Jamie Oliver calls restaurant collapse a minor blip and says failure has made him better

Written by on 14 October 2022

Jamie Oliver calls restaurant collapse a ‘minor blip’ – and says failure has made him better

Jamie Oliver says he has learned from the collapse of his restaurant chain in 2019 – and is ready “to go again” after the “minor blip”, as he launches a new delivery-only pasta service.

The celebrity chef’s restaurant chain suffered 22 closures and about 1,000 job losses. When asked if he’d learned from what happened, Oliver says: “Yeah, for sure, and every other failure that I’ve had – which is about 50%. But I’ve never been more rounded, I’ve never been more experienced.

“It happens, and I would call it a minor blip really, in the vision and the dream. A very painful one. But definitely, I’m better for it.

“We had 13 amazing years and learned loads. I was a young man when I started, I’m much older and wiser now,” adds the 47-year-old father-of-five.

It was perhaps only a matter of time before a big name chef joined the delivery revolution and the growing ‘ghost kitchen’ trend (operating purely for collection and delivery). Oliver’s new venture, Pasta Dreams, with delivery-first restaurant group Taster, will see his Italian-inspired dishes available on Uber Eats, Deliveroo and other platforms.

But don’t be surprised if you see a Jamie Oliver restaurant collection in the future again too. “We’re really well positioned to go again, and we will go again and I will go back to restaurants again, as soon as I can,” he says.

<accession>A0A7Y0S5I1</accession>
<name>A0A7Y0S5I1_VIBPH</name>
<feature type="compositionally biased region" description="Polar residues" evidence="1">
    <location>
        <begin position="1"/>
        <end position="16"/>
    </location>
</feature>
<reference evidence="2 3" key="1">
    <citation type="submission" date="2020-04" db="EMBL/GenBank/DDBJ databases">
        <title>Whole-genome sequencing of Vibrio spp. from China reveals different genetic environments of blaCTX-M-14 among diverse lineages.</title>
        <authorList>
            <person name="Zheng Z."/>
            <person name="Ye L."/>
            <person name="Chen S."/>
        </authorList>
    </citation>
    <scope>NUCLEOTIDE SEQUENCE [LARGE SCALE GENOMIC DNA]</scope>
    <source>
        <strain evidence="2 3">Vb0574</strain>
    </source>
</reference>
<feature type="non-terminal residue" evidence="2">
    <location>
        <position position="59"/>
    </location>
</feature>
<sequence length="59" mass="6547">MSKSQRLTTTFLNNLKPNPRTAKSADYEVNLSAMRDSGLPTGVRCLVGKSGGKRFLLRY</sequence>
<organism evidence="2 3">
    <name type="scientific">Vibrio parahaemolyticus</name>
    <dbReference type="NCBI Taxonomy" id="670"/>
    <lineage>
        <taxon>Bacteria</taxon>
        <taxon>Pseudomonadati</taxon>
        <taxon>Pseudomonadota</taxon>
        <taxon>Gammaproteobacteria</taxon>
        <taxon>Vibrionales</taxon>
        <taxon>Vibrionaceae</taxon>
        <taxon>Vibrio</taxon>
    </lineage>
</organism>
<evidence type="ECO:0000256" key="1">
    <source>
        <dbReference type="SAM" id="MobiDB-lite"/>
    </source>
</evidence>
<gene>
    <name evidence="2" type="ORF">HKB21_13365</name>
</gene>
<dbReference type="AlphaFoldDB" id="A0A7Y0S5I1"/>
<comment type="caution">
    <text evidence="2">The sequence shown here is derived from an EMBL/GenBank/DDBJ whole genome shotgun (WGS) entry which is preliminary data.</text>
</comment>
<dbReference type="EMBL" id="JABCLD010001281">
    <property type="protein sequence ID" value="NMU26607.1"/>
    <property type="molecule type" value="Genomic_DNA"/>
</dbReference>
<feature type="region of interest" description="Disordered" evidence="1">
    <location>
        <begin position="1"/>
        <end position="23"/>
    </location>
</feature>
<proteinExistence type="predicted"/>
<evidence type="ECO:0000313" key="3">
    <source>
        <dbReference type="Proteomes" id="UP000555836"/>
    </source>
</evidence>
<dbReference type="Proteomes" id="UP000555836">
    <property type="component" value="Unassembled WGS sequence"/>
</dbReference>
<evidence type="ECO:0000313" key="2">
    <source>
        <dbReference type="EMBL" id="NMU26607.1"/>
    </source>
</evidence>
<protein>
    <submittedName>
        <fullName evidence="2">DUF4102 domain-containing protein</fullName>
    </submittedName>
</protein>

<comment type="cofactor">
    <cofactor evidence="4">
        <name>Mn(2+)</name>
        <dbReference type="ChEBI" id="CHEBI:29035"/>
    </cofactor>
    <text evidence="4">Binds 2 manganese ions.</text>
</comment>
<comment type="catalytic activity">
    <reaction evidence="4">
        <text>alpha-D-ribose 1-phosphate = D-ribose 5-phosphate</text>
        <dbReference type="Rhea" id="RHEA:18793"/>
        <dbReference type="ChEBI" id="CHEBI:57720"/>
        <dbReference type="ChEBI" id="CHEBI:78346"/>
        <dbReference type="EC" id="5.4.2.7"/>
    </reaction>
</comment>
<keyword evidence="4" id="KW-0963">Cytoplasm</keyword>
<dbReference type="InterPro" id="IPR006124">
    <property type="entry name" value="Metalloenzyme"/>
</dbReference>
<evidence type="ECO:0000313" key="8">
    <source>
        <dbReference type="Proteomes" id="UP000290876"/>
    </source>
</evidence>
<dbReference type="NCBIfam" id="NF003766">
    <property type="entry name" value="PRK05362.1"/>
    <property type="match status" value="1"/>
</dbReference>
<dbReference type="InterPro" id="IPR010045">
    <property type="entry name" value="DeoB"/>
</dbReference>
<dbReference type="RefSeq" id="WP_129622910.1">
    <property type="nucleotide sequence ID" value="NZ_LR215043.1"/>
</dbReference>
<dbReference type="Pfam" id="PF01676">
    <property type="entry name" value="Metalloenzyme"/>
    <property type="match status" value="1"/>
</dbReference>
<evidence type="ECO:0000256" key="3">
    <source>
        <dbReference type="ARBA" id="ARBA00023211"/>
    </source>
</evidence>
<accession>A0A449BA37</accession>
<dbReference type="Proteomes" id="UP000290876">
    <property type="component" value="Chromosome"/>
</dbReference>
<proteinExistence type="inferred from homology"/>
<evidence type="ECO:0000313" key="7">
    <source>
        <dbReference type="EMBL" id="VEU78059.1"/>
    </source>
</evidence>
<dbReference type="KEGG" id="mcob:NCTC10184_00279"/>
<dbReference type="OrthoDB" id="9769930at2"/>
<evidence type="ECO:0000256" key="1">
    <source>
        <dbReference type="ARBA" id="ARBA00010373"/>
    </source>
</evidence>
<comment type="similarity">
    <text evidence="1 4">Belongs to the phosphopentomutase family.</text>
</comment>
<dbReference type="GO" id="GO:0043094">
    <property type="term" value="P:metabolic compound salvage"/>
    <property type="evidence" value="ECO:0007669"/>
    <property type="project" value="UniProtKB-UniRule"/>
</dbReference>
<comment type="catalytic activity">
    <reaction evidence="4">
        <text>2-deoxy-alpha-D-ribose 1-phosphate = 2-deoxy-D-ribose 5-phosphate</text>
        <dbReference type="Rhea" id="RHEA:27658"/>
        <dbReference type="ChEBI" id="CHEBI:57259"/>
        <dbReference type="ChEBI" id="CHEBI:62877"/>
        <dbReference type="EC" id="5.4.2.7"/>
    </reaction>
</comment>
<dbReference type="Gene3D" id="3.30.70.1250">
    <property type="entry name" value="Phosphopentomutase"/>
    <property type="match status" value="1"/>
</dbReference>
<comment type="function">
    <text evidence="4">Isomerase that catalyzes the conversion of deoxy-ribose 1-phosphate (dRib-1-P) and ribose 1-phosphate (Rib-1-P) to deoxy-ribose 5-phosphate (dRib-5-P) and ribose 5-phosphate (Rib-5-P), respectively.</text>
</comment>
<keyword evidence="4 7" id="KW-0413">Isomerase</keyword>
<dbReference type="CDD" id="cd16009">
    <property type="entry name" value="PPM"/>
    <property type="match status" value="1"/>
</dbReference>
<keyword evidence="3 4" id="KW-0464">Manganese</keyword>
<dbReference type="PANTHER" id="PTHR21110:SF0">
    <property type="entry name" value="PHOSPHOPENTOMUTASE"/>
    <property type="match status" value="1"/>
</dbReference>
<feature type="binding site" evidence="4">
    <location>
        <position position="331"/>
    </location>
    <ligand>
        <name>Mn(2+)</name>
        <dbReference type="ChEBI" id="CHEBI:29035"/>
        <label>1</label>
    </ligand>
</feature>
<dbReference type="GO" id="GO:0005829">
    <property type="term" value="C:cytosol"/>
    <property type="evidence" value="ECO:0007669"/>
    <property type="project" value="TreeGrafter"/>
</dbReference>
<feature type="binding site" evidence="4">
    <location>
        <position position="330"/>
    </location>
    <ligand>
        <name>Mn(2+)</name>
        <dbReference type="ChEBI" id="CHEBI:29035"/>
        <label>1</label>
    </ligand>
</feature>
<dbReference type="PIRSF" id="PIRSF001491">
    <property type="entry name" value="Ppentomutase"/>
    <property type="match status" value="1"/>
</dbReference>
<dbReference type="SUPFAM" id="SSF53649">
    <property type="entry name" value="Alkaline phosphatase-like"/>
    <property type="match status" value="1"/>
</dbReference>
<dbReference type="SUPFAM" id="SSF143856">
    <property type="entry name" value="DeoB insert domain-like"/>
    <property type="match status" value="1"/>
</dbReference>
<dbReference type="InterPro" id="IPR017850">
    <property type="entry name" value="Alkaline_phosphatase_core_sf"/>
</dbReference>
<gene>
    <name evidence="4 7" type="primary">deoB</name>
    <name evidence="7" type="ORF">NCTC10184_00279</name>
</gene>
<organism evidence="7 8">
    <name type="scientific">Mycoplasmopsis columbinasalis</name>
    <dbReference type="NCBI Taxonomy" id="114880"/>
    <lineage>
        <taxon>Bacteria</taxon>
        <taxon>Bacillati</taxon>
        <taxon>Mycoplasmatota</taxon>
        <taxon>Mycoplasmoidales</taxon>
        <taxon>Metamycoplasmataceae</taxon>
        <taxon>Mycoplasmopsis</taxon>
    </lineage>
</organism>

“It’s in my blood, it’s really all I know. It was never a size problem, it was rent and rates that got us really, and high street decline.”

Starting with two pop-up spaces – in London’s Soho and Paris – Oliver has ambitious plans for the Pasta Dreams service to be rolled out across London and other UK cities at a rate of two sites a month.

Pasta felt like the “natural” choice for Oliver to build a delivery brand around. “It’s something I’ve done nearly every day for 30 years,” he says.

And the public may see elements of the old Jamie’s Italian chain in it: “Because ultimately, it’s from me and my palate. No matter what I do, there’s a little bit of JI [Jamie’s Italian], in a way. JI was just part of me.

“But it’s definitely different,” he adds of the new venture. “The service behind the scenes has finessed. And it’s designed specifically to travel.” And for pasta, he says that’s a challenge.

“Certain things travel well; curries travel well, noodle ramen dishes travel well” – while certain pasta shapes and sauces won’t taste as good after a bumpy 20-minute journey on a bike. “A lot of the combinations that people loved didn’t work or hold out – carbonara is a good example of that.”

So instead, there’s a ‘cacio e pepe x carbonara’ twist that combines two classic dishes, but travels well. While his spaghetti pomodoro “is not the spaghetti that you know” – but chitarra, a square shaped version that allows for better absorption and prevents the dish sticking together.

It’s all made with fresh pasta, with a specific blend of flours and organic eggs. “Fresh pasta doesn’t go al-dente, dry does. So it’s a more silky, luxurious, comforting experience,” says Oliver . “I’ve never really said ‘secret recipe’, but it is now because I don’t want anyone to copy!”

The menu also includes antipasti, garlic focaccia, salads and tirimisu and is delivered in plastic-free packaging.

With 23 years of TV work and cookbook publishing under his belt, selling more than 48 million books worldwide, Oliver says his job has been to “take something that’s a hard technique as a chef” and adapt it for supermarkets and home cooks – and Pasta Dreams is in the same vein.

“But there’s a lot of ego in it,” he says, and as a chef you need to “put your ego at the door”.

Published: by Radio NewsHub

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